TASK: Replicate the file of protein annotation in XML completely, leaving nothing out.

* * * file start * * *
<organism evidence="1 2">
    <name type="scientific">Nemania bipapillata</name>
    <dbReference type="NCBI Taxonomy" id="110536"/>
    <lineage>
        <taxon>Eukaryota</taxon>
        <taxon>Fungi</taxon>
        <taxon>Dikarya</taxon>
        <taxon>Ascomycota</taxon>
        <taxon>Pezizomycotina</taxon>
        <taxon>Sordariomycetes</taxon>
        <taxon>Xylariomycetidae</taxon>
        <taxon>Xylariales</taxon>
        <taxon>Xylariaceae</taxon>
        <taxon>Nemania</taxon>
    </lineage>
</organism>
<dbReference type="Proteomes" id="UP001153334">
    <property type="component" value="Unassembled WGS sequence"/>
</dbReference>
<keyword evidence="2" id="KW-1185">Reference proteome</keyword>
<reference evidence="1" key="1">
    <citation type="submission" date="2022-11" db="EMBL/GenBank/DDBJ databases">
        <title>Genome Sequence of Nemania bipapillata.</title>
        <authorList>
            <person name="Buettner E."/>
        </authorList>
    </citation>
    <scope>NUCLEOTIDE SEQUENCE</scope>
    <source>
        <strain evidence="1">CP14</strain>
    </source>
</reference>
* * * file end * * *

<organism evidence="1 2">
    <name type="scientific">Nemania bipapillata</name>
    <dbReference type="NCBI Taxonomy" id="110536"/>
    <lineage>
        <taxon>Eukaryota</taxon>
        <taxon>Fungi</taxon>
        <taxon>Dikarya</taxon>
        <taxon>Ascomycota</taxon>
        <taxon>Pezizomycotina</taxon>
        <taxon>Sordariomycetes</taxon>
        <taxon>Xylariomycetidae</taxon>
        <taxon>Xylariales</taxon>
        <taxon>Xylariaceae</taxon>
        <taxon>Nemania</taxon>
    </lineage>
</organism>
<dbReference type="Proteomes" id="UP001153334">
    <property type="component" value="Unassembled WGS sequence"/>
</dbReference>
<keyword evidence="2" id="KW-1185">Reference proteome</keyword>
<reference evidence="1" key="1">
    <citation type="submission" date="2022-11" db="EMBL/GenBank/DDBJ databases">
        <title>Genome Sequence of Nemania bipapillata.</title>
        <authorList>
            <person name="Buettner E."/>
        </authorList>
    </citation>
    <scope>NUCLEOTIDE SEQUENCE</scope>
    <source>
        <strain evidence="1">CP14</strain>
    </source>
</reference>